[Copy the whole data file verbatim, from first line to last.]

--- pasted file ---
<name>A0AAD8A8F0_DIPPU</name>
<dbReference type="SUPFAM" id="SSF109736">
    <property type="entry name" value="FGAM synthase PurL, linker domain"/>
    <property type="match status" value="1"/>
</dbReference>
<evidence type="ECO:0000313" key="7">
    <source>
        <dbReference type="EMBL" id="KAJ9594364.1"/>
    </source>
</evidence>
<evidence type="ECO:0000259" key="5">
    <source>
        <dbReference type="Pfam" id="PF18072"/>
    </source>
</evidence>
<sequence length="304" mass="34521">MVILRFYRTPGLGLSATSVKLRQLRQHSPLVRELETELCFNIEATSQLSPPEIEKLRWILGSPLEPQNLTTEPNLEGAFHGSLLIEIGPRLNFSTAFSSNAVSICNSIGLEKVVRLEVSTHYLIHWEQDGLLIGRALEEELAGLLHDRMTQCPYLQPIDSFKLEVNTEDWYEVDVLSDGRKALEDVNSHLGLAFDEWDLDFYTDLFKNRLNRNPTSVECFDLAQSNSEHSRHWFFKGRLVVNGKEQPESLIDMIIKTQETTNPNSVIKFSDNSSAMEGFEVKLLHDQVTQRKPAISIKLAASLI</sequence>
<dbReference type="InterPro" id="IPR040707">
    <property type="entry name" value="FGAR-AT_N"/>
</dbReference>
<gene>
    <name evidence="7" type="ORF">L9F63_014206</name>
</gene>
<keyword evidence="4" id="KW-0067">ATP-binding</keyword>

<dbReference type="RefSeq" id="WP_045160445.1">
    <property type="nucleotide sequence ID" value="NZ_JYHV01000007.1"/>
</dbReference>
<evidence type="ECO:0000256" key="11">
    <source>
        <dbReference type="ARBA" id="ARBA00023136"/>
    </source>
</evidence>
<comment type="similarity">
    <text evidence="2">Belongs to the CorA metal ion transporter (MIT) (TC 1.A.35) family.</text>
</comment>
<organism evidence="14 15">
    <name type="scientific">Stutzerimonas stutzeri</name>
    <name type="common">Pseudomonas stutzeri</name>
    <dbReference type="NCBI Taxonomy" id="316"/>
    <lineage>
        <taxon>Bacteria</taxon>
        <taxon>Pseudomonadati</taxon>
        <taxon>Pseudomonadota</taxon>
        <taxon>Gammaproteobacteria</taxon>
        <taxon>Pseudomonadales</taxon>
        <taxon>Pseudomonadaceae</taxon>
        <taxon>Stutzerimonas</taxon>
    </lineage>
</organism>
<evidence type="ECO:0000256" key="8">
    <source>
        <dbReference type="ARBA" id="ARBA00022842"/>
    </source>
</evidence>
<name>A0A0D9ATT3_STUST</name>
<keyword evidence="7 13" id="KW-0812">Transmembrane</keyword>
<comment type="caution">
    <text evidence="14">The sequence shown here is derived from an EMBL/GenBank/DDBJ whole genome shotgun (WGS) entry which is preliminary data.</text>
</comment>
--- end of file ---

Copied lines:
<name>A0AAD8A8F0_DIPPU</name>
<dbReference type="SUPFAM" id="SSF109736">
    <property type="entry name" value="FGAM synthase PurL, linker domain"/>
    <property type="match status" value="1"/>
</dbReference>
<evidence type="ECO:0000313" key="7">
    <source>
        <dbReference type="EMBL" id="KAJ9594364.1"/>
    </source>
</evidence>
<evidence type="ECO:0000259" key="5">
    <source>
        <dbReference type="Pfam" id="PF18072"/>
    </source>
</evidence>
<sequence length="304" mass="34521">MVILRFYRTPGLGLSATSVKLRQLRQHSPLVRELETELCFNIEATSQLSPPEIEKLRWILGSPLEPQNLTTEPNLEGAFHGSLLIEIGPRLNFSTAFSSNAVSICNSIGLEKVVRLEVSTHYLIHWEQDGLLIGRALEEELAGLLHDRMTQCPYLQPIDSFKLEVNTEDWYEVDVLSDGRKALEDVNSHLGLAFDEWDLDFYTDLFKNRLNRNPTSVECFDLAQSNSEHSRHWFFKGRLVVNGKEQPESLIDMIIKTQETTNPNSVIKFSDNSSAMEGFEVKLLHDQVTQRKPAISIKLAASLI</sequence>
<dbReference type="InterPro" id="IPR040707">
    <property type="entry name" value="FGAR-AT_N"/>
</dbReference>
<gene>
    <name evidence="7" type="ORF">L9F63_014206</name>
</gene>
<keyword evidence="4" id="KW-0067">ATP-binding</keyword>

<dbReference type="RefSeq" id="WP_045160445.1">
    <property type="nucleotide sequence ID" value="NZ_JYHV01000007.1"/>
</dbReference>
<evidence type="ECO:0000256" key="11">
    <source>
        <dbReference type="ARBA" id="ARBA00023136"/>
    </source>
</evidence>
<comment type="similarity">
    <text evidence="2">Belongs to the CorA metal ion transporter (MIT) (TC 1.A.35) family.</text>
</comment>
<organism evidence="14 15">
    <name type="scientific">Stutzerimonas stutzeri</name>
    <name type="common">Pseudomonas stutzeri</name>
    <dbReference type="NCBI Taxonomy" id="316"/>
    <lineage>
        <taxon>Bacteria</taxon>
        <taxon>Pseudomonadati</taxon>
        <taxon>Pseudomonadota</taxon>
        <taxon>Gammaproteobacteria</taxon>
        <taxon>Pseudomonadales</taxon>
        <taxon>Pseudomonadaceae</taxon>
        <taxon>Stutzerimonas</taxon>
    </lineage>
</organism>
<evidence type="ECO:0000256" key="8">
    <source>
        <dbReference type="ARBA" id="ARBA00022842"/>
    </source>
</evidence>
<name>A0A0D9ATT3_STUST</name>
<keyword evidence="7 13" id="KW-0812">Transmembrane</keyword>
<comment type="caution">
    <text evidence="14">The sequence shown here is derived from an EMBL/GenBank/DDBJ whole genome shotgun (WGS) entry which is preliminary data.</text>
</comment>